Toshiba 20WLT56 review

Can Toshiba impress enough, to justify this high price?

TechRadar Verdict

Excellent performance standards and a sophisticated built-in digital tuner easily justify this Toshiba's price tag


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    some HD compatibility

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    widescreen shape


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    Not cheap by 20in TV standards

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We're really hoping that Toshiba's 20WLT56 packs some serious features and/or performance heat, otherwise its relatively high price might prove a tough pill to swallow.

It looks and feels a cut above the budget level at least,combining solid build quality with a tidy design.It's also widescreen,making it ideal for digital broadcasts and DVD movies.

Connectivity initially looks exciting,with a set of component video inputs.Crikey - could this TV actually support analogue HD playback? Indeed it can.We were soon playing the excellent Condemned on our Xbox 360 in 720p HD.There is a limitation, though,as we couldn't get the TV to handle any 1,080i feeds,PAL or NTSC.The component jacks also take progressive scan feeds from suitable DVD players.

Among the other connections were a pair of Scarts,and a PC input so that the set can double as a computer monitor.

Aside from its ability to receive progressive scan signals,the most significant feature of the 20WLT56 is definitely its built-in digital tuner. TVs as small as this that come equipped with digital tuners are still few and far between - and of course the Toshiba's inclusion of one does much to explain its price hike.Especially as this tuner is impressively backed up by the Freeview seven-day electronic programme guide,complete with genre filtering and the facility to set timer events directly from it.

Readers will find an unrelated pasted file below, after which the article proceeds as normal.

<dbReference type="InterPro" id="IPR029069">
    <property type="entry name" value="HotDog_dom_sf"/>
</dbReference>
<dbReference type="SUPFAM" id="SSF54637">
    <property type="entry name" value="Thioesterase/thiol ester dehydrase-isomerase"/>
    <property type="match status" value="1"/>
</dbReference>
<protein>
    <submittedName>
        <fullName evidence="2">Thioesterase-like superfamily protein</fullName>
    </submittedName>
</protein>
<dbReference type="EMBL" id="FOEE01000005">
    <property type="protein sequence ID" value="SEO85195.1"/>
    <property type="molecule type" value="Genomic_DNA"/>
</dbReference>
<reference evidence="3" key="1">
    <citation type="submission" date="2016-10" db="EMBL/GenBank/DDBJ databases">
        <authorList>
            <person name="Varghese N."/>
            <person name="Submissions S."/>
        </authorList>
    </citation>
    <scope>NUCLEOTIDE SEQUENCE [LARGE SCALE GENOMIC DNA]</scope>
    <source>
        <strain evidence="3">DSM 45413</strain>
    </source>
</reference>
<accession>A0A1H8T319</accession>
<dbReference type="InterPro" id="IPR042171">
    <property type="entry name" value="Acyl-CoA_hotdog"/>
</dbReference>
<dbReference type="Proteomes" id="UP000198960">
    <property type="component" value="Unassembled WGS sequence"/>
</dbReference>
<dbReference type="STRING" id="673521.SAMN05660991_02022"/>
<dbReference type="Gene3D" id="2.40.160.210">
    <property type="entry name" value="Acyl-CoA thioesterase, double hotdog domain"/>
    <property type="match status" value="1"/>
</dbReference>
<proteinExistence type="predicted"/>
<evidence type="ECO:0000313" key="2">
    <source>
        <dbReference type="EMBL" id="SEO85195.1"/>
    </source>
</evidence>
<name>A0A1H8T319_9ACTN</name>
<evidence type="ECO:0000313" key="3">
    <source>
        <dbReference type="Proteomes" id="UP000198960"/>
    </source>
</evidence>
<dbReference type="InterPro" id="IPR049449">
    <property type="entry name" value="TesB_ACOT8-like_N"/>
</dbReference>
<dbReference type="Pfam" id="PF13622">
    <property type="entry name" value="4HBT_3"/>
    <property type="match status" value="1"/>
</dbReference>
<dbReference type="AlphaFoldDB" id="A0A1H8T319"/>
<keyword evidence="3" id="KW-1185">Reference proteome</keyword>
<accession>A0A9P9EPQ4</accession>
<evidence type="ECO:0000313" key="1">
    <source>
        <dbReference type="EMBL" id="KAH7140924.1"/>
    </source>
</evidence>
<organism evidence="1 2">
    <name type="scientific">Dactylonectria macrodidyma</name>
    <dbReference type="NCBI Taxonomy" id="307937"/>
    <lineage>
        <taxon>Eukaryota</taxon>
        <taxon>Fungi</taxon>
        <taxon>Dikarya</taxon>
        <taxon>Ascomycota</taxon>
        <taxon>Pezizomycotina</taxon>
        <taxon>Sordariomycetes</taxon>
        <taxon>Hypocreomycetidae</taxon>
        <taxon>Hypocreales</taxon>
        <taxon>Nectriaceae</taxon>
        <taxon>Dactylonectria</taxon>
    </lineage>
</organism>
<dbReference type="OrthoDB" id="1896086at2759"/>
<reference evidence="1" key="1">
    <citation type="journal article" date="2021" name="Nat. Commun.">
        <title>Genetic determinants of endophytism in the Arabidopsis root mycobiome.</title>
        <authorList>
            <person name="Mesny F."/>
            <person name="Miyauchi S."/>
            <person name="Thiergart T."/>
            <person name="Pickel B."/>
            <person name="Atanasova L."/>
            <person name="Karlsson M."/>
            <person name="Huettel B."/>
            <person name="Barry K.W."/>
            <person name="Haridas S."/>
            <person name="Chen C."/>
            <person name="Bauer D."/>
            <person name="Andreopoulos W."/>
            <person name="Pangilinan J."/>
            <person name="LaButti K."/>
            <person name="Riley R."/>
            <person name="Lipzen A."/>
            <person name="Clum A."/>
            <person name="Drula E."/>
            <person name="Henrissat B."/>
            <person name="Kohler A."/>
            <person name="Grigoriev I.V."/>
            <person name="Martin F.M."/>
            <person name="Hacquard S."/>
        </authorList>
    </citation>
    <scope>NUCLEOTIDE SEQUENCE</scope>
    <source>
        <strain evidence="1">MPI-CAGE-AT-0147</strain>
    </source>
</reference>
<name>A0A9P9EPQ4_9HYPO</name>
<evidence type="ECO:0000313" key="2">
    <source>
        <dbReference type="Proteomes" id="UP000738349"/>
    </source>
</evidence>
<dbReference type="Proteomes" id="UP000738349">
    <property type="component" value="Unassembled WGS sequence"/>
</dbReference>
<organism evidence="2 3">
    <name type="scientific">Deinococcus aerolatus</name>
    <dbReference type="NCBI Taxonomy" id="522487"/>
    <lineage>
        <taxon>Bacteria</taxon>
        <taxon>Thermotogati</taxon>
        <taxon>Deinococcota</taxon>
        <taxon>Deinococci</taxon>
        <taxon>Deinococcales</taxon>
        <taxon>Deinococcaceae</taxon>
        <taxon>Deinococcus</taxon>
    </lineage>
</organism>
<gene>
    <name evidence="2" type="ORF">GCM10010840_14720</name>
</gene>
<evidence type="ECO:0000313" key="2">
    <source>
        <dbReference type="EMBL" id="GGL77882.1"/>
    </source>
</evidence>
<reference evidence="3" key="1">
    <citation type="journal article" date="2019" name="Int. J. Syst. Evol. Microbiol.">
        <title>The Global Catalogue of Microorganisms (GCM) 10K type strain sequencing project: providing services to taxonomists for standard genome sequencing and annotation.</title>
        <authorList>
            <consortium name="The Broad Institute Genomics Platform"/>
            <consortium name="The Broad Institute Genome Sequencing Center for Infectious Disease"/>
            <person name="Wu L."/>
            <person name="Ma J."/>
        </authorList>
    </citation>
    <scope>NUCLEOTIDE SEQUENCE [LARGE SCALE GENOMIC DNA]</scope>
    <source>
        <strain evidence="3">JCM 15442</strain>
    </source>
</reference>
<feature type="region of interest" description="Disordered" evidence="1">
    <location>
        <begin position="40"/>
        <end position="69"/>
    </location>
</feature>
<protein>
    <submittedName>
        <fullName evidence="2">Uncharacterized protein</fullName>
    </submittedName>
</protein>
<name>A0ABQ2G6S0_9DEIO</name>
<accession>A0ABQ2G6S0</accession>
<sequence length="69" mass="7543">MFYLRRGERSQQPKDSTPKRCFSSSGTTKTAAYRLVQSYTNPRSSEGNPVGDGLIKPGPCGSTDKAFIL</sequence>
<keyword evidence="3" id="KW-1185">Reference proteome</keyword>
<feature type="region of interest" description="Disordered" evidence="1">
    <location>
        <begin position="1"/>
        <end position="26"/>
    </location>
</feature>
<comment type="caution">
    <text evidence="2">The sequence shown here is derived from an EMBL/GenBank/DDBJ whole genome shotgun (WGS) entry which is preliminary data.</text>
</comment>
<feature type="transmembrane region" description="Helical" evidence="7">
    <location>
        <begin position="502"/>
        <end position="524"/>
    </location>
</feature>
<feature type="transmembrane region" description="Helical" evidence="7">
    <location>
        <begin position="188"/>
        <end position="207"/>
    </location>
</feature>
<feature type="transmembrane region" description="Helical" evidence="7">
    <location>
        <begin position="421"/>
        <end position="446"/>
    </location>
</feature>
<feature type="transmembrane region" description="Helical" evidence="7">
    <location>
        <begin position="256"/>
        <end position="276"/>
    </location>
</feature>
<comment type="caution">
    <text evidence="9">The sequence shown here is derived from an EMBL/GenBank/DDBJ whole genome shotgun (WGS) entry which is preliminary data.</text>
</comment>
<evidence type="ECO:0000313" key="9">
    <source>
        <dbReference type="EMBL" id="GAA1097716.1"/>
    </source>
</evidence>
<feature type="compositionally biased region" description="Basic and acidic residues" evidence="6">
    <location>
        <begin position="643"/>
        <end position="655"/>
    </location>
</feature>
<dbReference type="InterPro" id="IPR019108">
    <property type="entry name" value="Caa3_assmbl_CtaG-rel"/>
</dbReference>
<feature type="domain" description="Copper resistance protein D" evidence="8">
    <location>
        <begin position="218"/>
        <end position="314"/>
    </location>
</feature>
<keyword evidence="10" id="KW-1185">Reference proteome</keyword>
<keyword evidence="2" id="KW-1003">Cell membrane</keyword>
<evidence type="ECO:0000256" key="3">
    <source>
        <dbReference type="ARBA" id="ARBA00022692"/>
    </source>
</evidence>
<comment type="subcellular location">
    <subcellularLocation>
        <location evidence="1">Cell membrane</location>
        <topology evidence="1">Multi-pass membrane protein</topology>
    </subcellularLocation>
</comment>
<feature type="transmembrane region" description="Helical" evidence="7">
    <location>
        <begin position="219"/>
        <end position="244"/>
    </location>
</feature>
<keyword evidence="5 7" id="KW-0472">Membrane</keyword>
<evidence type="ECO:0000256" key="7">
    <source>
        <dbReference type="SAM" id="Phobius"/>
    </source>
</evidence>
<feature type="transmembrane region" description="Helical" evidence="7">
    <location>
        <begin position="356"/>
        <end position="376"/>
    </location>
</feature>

The set also supports digital Teletext,Top Up TV expansion,and interactive services - though after this the features dry up fast. In fact, really the only other thing of note is a picture in picture system.

So far the 20WLT56 has done about enough to justify its extra cost. And happily this continues to be the case with its picture quality.

Particularly impressive is the clarity of the image,at least with a halfdecent source.There's remarkably little noise to report, be it dot crawl, grain or even MPEG blocking from the digital tuner.Even the motion smearing,so common on (especially smaller) LCD TVs,is in short supply.

There's some good fine detailing too,enhanced by tight but not overstressed edges.Black levels are a cut above the sub-26in norm,meaning the 20WLT56 suffers less with the greying over of dark parts than normal.This makes the image more three-dimensional and dynamic.

When it comes to colours,the saturations on show are vibrant and full,yet also pretty natural for most of the time.Only darker scenes occasionally suffer a slightly greenish tone over people's skin.

The 20WLT56's sound is also well above average.The speakers can go much louder than most without distorting or becoming excessively harsh; voices nearly always sound natural and clear; treble detailing is impressive; and the soundstage is wide.There's a lack of bass,but this is true of nearly all small LCD TVs.

Toshiba really has come up trumps here.It may look expensive by 20in LCD standards these days, but if you want the best,sometimes you have to pay for it. was the former name of Its staff were at the forefront of the digital publishing revolution, and spearheaded the move to bring consumer technology journalism to its natural home – online. Many of the current TechRadar staff started life a staff writer, covering everything from the emerging smartphone market to the evolving market of personal computers. Think of it as the building blocks of the TechRadar you love today.